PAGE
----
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Zeleny v. State

Supreme Court of Nebraska

December 1, 2017

James R. Zeleny, appellant,
v.
State of Nebraska, appellee.

         1. Judgments: Appeal and Error. Generally, the appropriate standard of review for an order granting relief by way of a writ of prohibition is de novo.

         2. Jurisdiction: Final Orders: Appeal and Error. An appellate court has jurisdiction to review a judgment rendered or final order made by the district court.

         3. Judgments: Final Orders: Words and Phrases. According to Neb. Rev. Stat. § 25-1301(1) (Reissue 2016), a judgment is the final determination of the rights of the parties in an action.

         4. Actions: Jurisdiction. A motion for a writ of prohibition is an action.

         5. Judgments: Final Orders: Jurisdiction: Appeal and Error. An appellate court's jurisdiction is limited to the judgment or final order from which the appeal is taken.

         6. Final Orders: Jurisdiction: Appeal and Error. An appeal from a final order may raise, on appeal, every issue presented by the order that is the subject of the appeal. But that jurisdiction does not extend to issues that are not presented by the final order, because an appellate court's jurisdiction to grant relief pursuant to Neb. Rev. Stat. § 25-1911 (Reissue 2016) is limited to reversal, vacation, or modification of the final order from which the appeal is taken.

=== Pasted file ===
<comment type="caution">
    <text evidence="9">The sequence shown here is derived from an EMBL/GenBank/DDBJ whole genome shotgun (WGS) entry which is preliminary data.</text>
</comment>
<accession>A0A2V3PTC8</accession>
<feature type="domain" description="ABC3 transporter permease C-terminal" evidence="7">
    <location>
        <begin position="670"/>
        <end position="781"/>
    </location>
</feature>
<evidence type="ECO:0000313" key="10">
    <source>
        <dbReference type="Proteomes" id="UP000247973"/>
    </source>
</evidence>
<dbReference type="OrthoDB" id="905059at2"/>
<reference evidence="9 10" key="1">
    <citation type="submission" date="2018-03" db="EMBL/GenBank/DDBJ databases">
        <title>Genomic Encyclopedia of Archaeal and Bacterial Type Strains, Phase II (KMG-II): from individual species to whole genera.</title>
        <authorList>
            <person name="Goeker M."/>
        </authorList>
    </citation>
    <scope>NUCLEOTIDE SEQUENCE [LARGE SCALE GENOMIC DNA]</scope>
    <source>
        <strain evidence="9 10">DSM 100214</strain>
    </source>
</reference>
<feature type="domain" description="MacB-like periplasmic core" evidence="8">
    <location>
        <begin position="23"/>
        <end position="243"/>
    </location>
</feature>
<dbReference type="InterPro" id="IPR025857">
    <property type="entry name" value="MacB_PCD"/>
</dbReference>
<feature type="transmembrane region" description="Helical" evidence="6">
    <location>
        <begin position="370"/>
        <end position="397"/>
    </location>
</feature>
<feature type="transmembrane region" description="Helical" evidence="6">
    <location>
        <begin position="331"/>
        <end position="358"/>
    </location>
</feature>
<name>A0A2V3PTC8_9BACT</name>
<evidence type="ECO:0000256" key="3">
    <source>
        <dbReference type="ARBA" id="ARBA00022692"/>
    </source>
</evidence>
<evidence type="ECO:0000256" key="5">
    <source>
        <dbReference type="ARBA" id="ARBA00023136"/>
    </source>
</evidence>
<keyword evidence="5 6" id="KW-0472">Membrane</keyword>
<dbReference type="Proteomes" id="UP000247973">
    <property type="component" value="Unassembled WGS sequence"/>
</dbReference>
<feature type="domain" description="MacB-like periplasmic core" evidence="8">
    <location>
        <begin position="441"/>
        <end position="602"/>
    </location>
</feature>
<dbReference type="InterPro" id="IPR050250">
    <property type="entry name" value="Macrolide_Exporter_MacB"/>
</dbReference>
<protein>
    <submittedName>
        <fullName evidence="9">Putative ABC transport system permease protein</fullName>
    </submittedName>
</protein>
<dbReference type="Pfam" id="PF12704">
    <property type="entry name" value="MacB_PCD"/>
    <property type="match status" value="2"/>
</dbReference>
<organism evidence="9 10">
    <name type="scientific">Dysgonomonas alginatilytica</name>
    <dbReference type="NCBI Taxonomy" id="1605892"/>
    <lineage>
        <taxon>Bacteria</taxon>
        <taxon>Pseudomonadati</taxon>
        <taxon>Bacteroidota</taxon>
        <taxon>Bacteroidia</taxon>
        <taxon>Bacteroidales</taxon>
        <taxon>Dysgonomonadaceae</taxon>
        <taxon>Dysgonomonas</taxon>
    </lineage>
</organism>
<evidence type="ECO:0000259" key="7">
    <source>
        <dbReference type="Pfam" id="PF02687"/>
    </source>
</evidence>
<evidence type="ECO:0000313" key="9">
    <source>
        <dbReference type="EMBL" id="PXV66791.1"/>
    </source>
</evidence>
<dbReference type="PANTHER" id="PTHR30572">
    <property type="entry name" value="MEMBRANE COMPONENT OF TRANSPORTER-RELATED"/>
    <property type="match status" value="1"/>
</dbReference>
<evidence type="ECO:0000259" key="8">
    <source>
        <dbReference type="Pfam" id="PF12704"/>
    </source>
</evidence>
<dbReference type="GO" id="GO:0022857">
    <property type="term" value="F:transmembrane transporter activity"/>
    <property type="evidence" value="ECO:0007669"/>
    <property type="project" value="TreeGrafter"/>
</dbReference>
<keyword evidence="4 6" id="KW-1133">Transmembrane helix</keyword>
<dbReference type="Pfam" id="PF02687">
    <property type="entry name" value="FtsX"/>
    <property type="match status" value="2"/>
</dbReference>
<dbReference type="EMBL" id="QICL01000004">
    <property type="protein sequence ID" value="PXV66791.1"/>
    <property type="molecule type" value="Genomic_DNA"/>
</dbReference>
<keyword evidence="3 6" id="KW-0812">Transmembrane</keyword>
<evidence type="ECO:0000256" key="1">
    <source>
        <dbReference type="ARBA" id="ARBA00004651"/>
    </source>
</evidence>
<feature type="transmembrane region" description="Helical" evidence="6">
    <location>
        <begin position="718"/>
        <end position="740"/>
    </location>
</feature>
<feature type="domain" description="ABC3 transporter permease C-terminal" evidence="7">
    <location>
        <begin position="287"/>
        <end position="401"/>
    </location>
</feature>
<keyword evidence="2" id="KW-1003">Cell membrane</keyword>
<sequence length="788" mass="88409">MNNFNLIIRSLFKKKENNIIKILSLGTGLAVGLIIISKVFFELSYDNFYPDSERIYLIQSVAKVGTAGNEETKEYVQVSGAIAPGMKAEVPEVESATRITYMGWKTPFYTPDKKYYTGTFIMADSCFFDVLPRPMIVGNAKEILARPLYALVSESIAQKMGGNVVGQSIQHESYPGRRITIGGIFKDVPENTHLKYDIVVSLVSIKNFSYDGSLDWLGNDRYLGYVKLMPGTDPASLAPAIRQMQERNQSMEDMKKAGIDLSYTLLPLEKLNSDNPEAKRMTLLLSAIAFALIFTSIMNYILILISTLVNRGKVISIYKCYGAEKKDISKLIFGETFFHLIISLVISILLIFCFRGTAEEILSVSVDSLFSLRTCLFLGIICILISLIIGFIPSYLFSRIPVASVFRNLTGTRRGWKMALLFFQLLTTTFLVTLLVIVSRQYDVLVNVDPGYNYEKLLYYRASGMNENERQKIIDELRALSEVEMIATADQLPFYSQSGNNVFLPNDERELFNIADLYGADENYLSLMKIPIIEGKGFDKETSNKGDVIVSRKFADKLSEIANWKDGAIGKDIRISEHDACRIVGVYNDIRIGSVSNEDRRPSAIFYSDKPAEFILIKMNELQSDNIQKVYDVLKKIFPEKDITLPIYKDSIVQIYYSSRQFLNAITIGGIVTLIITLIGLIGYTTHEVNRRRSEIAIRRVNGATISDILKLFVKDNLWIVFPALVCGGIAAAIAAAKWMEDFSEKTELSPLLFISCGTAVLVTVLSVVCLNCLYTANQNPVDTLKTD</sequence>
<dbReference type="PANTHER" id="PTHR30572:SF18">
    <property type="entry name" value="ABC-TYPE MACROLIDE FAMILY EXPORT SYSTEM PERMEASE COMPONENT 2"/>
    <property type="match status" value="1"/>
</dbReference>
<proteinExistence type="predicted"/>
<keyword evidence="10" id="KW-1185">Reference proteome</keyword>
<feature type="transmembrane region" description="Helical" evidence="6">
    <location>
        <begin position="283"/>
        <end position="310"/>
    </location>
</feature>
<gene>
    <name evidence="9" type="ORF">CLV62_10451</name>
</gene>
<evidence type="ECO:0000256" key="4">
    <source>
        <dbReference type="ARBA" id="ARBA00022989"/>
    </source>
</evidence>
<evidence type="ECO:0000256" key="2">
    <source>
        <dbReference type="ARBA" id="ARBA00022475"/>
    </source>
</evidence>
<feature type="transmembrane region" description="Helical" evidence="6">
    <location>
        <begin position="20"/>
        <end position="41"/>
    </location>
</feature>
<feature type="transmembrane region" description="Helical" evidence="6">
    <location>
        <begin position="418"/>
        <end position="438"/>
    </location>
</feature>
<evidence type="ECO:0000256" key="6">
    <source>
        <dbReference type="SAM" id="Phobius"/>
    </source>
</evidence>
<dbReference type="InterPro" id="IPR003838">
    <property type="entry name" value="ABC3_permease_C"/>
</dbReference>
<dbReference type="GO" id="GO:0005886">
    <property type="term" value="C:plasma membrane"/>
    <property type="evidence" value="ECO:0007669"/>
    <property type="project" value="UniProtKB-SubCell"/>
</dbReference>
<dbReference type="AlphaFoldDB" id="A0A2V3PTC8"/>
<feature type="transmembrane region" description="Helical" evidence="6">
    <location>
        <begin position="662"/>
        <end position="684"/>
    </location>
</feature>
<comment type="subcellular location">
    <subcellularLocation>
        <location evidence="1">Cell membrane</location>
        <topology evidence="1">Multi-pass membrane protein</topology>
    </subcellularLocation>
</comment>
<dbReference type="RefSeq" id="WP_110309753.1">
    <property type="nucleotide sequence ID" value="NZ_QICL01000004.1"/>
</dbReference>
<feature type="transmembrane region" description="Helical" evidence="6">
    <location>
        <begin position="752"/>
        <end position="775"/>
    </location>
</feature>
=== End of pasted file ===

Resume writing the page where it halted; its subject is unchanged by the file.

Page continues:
7. Jurisdiction: Words and Phrases. In modern practice, the writ of prohibition is an extraordinary writ, issued by a superior court to an inferior judicial tribunal to prevent the latter from exceeding its jurisdiction, either by prohibiting it from assuming jurisdiction in a matter over which it has control, or from exceeding its legitimate powers in a matter of which is has jurisdiction.

         8. __:__. Prohibition is a preventative remedy rather than a corrective one.

         [298 Neb. 245] 9. Jurisdiction. Mere error, irregularity, or mistake in the proceedings of a court having jurisdiction does not justify a resort to the extraordinary remedy by prohibition, both because there has been no usurpation or abuse of power and because there exist other adequate remedies.

         10. __. In general, three things are necessary to justify the issuance of a writ of prohibition: (1) that the court, officer, or person against whom it is directed is about to exercise judicial or quasi-judicial power; (2) that the exercise of such power by such court, officer, or person is unauthorized by law; and (3) that it will result in injury for which there is no other adequate remedy.

         Appeal from the District Court for Fillmore County: Ricky A. Schreiner, Judge. Affirmed.

          Chad J. Wythers, of Berry Law Firm, for appellant.

          Douglas J. Peterson, Attorney General, and Austin N. Relph for appellee.

          Heavican, C.J., Miller-Lerman, Cassel, Stacy, Kelch, and Funke, JJ.

          Heavican, C.J.

         INTRODUCTION

         James R. Zeleny's petition for a writ of prohibition was ...


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